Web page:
I am participating in a WSU compost trial this year. I received 40 yards of donated compost, which happened to come from Cedar Grove (though there are other participating compost companies as well). The idea is to apply it to about an acre of pasture grass, adjacent to an untreated section, and compare the results. The overall goal of the project is to facilitate the pairing of farms and municipal-waste compost product (read: this is kitchen and yard waste from the City People); and to investigate and overcome barriers to these pairings happening more frequently.

Our compost was delivered several weeks ago. They wanted to send a large truck which can deliver 50 yards of compost; but decided they couldn’t get it into our field driveway, because it slopes quite a bit from the road. (This is apparently one of several reasons why compost and farmers don’t pair more often).


So, they sent a smaller truck with a transfer box. This works well at our place, because there is a comfortable place to park on the shoulder across the street. The truck driver can drop his trailer there, dump the first load, pick up the transfer box off the trailer, and dump the second load. Even this was a smidge dicey in our muck soils in the field, however. We had some monsoon rains the week prior to the delivery, the soil was very saturated, and his tires sunk pretty good. He had to empty the second half of the second load in the driveway, because he just didn’t want to maneuver in that mud any more than necessary. The delivery was being filmed as part of the project, so that would have been awkward if a truck-stuck incident happened!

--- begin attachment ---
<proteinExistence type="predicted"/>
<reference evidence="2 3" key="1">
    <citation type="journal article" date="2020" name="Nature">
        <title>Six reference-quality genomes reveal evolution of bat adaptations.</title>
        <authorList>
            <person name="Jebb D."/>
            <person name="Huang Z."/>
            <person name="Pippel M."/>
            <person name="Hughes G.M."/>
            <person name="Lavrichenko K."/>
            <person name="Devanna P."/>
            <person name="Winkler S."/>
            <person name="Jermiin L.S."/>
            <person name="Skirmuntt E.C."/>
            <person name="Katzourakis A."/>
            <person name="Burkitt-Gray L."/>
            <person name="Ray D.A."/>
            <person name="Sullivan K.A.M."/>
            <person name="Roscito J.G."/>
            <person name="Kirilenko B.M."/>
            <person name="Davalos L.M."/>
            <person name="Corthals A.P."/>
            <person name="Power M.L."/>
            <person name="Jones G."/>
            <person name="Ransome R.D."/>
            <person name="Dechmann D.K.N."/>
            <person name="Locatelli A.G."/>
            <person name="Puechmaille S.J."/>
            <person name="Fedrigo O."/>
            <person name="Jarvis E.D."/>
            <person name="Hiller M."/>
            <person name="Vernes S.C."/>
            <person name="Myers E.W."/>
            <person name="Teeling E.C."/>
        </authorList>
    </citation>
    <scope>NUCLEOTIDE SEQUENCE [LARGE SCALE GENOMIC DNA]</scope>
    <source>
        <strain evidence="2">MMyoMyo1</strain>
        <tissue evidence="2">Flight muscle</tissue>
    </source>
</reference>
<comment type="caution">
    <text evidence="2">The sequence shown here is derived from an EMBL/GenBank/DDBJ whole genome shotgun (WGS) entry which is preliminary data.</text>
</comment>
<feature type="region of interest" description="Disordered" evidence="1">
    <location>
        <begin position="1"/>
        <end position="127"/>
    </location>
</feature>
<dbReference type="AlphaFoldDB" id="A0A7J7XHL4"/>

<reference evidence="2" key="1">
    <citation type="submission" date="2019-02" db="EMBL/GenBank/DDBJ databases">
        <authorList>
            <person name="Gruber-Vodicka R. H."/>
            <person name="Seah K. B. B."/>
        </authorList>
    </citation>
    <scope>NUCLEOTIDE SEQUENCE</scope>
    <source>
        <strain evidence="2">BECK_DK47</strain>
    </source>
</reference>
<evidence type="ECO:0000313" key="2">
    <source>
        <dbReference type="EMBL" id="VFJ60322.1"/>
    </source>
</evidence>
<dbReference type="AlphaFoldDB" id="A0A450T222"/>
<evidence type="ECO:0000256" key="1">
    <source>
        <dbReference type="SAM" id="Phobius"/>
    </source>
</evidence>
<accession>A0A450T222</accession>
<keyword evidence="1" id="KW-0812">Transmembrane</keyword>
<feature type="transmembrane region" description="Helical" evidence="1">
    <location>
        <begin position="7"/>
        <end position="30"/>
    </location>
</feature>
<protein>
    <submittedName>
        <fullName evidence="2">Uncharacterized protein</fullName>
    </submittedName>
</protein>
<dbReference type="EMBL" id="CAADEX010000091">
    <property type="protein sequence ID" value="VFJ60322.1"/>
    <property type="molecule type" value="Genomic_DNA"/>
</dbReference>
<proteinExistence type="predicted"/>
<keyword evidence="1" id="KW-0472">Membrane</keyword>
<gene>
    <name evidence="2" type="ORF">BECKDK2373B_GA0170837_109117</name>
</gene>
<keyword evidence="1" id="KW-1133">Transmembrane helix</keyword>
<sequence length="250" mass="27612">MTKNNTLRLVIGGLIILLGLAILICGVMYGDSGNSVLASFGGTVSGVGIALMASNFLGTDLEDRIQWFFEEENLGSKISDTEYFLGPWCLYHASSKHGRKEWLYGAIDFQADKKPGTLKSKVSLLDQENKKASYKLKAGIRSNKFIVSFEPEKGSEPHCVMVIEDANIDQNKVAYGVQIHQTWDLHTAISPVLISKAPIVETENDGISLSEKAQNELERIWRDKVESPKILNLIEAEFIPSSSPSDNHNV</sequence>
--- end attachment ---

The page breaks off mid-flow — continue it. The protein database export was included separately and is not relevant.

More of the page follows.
There were some logistics to be worked out for spreading the material. We don’t own a manure spreader. Good-sized ones are expensive, and we don’t produce enough barn waste to justify buying one. Luckily, the Snohomish Conservation District has one available for loan, with a requested donation to offset the costs of transporting it.

But, the spreader was broken the week before my reservation. I waited a couple of weeks for the part to be ordered so it could be fixed. Finally, last week it became available again.

imageThe spreader is a smaller, ground-driven one. It can fit several yards of material, and can be pulled by an ATV. This worked well, I drove it around with the ATV, and Kirk filled it up for me with the tractor. It took about 48 seconds (counting in my head) to empty the spreader, which was one long (roughly 520’) row in our far pasture.

imageThen, three loader scoops from the tractor to refill it. It took us a couple of hours to get it spread. With this size of spreader, it’s definitely a two-man, two implement job. It would be ridiculous to hitch and unhitch it from the tractor to load it for every minute of spreading! It also makes is so that you definitely want the compost dumped adjacent to the spreading area. (This is apparently reason #2 that compost and farmers don’t pair very often: it’s a lot of labor to spread compared to conventional fertilizer or grazing animals spreading their own manure…)

Yesterday I ran the drag harrow over it, twice, to help the compost reach the soil. It was spread over recently-grazed, then mowed grass, and got rained-on good last week. So I’m hoping it’ll start benefitting the grass right away.

The compost amount we received would normally cost over $1,000 to purchase. Though I fully expect it to improve the soil fertility and grass yield, I cannot imagine there is a good return on investment at $1K/acre for pasture land (reason #3 that farmers and compost don’t pair very often). But, I’m keeping an open mind, and am curious to see the results. I appreciate the donation, anyway, and the chance to try it out! Maybe if compost becomes more ubiquitous, its price will come down, and make it more feasible to use on farms.